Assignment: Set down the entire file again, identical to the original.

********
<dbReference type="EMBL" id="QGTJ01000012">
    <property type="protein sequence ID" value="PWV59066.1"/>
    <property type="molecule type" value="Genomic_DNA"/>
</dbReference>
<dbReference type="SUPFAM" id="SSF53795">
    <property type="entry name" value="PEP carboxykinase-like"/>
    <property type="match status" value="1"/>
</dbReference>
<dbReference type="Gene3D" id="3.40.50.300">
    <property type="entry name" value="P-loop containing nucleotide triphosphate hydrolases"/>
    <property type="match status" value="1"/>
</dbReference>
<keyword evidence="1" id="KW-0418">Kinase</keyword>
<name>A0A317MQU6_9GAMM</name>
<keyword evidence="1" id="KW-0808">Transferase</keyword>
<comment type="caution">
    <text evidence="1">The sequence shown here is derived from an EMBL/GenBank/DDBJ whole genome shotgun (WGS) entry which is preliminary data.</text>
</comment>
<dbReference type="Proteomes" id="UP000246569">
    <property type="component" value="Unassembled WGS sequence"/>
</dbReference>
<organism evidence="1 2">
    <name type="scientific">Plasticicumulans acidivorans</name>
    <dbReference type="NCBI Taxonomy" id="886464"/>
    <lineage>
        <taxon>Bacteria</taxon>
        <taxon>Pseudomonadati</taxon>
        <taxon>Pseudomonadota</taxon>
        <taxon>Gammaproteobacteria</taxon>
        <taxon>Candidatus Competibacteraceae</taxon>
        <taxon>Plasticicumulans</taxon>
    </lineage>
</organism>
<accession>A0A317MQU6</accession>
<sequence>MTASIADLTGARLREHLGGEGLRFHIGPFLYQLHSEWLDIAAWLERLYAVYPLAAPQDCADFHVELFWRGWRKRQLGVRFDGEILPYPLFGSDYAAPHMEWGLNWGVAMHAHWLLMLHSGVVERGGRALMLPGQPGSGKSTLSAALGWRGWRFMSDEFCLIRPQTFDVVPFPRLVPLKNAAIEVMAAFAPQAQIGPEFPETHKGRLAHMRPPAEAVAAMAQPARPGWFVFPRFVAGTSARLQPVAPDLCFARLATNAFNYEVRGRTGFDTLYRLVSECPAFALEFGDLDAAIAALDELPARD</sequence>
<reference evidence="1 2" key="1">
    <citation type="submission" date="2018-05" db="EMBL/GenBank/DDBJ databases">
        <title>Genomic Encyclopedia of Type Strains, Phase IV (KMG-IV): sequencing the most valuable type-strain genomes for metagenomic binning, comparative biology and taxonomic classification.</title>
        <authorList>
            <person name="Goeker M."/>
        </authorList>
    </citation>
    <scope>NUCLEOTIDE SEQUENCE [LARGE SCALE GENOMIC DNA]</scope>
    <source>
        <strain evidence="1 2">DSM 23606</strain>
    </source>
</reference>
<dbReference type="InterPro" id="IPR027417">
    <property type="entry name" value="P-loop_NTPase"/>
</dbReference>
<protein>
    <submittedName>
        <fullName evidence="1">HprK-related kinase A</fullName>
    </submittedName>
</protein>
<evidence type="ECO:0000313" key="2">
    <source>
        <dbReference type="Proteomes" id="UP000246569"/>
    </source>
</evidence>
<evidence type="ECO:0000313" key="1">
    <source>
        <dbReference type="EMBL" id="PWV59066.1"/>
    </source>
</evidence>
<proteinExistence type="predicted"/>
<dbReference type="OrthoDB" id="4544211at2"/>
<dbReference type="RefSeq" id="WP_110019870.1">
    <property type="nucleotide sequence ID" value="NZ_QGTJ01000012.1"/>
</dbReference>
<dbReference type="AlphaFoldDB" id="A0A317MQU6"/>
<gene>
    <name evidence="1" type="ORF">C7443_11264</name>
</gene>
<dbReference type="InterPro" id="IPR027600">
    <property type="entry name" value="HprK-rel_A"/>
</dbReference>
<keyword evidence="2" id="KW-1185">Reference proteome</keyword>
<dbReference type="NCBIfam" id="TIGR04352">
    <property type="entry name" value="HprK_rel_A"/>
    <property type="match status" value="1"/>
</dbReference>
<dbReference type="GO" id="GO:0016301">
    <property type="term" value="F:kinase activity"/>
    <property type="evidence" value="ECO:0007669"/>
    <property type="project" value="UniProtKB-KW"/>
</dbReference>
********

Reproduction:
<dbReference type="EMBL" id="QGTJ01000012">
    <property type="protein sequence ID" value="PWV59066.1"/>
    <property type="molecule type" value="Genomic_DNA"/>
</dbReference>
<dbReference type="SUPFAM" id="SSF53795">
    <property type="entry name" value="PEP carboxykinase-like"/>
    <property type="match status" value="1"/>
</dbReference>
<dbReference type="Gene3D" id="3.40.50.300">
    <property type="entry name" value="P-loop containing nucleotide triphosphate hydrolases"/>
    <property type="match status" value="1"/>
</dbReference>
<keyword evidence="1" id="KW-0418">Kinase</keyword>
<name>A0A317MQU6_9GAMM</name>
<keyword evidence="1" id="KW-0808">Transferase</keyword>
<comment type="caution">
    <text evidence="1">The sequence shown here is derived from an EMBL/GenBank/DDBJ whole genome shotgun (WGS) entry which is preliminary data.</text>
</comment>
<dbReference type="Proteomes" id="UP000246569">
    <property type="component" value="Unassembled WGS sequence"/>
</dbReference>
<organism evidence="1 2">
    <name type="scientific">Plasticicumulans acidivorans</name>
    <dbReference type="NCBI Taxonomy" id="886464"/>
    <lineage>
        <taxon>Bacteria</taxon>
        <taxon>Pseudomonadati</taxon>
        <taxon>Pseudomonadota</taxon>
        <taxon>Gammaproteobacteria</taxon>
        <taxon>Candidatus Competibacteraceae</taxon>
        <taxon>Plasticicumulans</taxon>
    </lineage>
</organism>
<accession>A0A317MQU6</accession>
<sequence>MTASIADLTGARLREHLGGEGLRFHIGPFLYQLHSEWLDIAAWLERLYAVYPLAAPQDCADFHVELFWRGWRKRQLGVRFDGEILPYPLFGSDYAAPHMEWGLNWGVAMHAHWLLMLHSGVVERGGRALMLPGQPGSGKSTLSAALGWRGWRFMSDEFCLIRPQTFDVVPFPRLVPLKNAAIEVMAAFAPQAQIGPEFPETHKGRLAHMRPPAEAVAAMAQPARPGWFVFPRFVAGTSARLQPVAPDLCFARLATNAFNYEVRGRTGFDTLYRLVSECPAFALEFGDLDAAIAALDELPARD</sequence>
<reference evidence="1 2" key="1">
    <citation type="submission" date="2018-05" db="EMBL/GenBank/DDBJ databases">
        <title>Genomic Encyclopedia of Type Strains, Phase IV (KMG-IV): sequencing the most valuable type-strain genomes for metagenomic binning, comparative biology and taxonomic classification.</title>
        <authorList>
            <person name="Goeker M."/>
        </authorList>
    </citation>
    <scope>NUCLEOTIDE SEQUENCE [LARGE SCALE GENOMIC DNA]</scope>
    <source>
        <strain evidence="1 2">DSM 23606</strain>
    </source>
</reference>
<dbReference type="InterPro" id="IPR027417">
    <property type="entry name" value="P-loop_NTPase"/>
</dbReference>
<protein>
    <submittedName>
        <fullName evidence="1">HprK-related kinase A</fullName>
    </submittedName>
</protein>
<evidence type="ECO:0000313" key="2">
    <source>
        <dbReference type="Proteomes" id="UP000246569"/>
    </source>
</evidence>
<evidence type="ECO:0000313" key="1">
    <source>
        <dbReference type="EMBL" id="PWV59066.1"/>
    </source>
</evidence>
<proteinExistence type="predicted"/>
<dbReference type="OrthoDB" id="4544211at2"/>
<dbReference type="RefSeq" id="WP_110019870.1">
    <property type="nucleotide sequence ID" value="NZ_QGTJ01000012.1"/>
</dbReference>
<dbReference type="AlphaFoldDB" id="A0A317MQU6"/>
<gene>
    <name evidence="1" type="ORF">C7443_11264</name>
</gene>
<dbReference type="InterPro" id="IPR027600">
    <property type="entry name" value="HprK-rel_A"/>
</dbReference>
<keyword evidence="2" id="KW-1185">Reference proteome</keyword>
<dbReference type="NCBIfam" id="TIGR04352">
    <property type="entry name" value="HprK_rel_A"/>
    <property type="match status" value="1"/>
</dbReference>
<dbReference type="GO" id="GO:0016301">
    <property type="term" value="F:kinase activity"/>
    <property type="evidence" value="ECO:0007669"/>
    <property type="project" value="UniProtKB-KW"/>
</dbReference>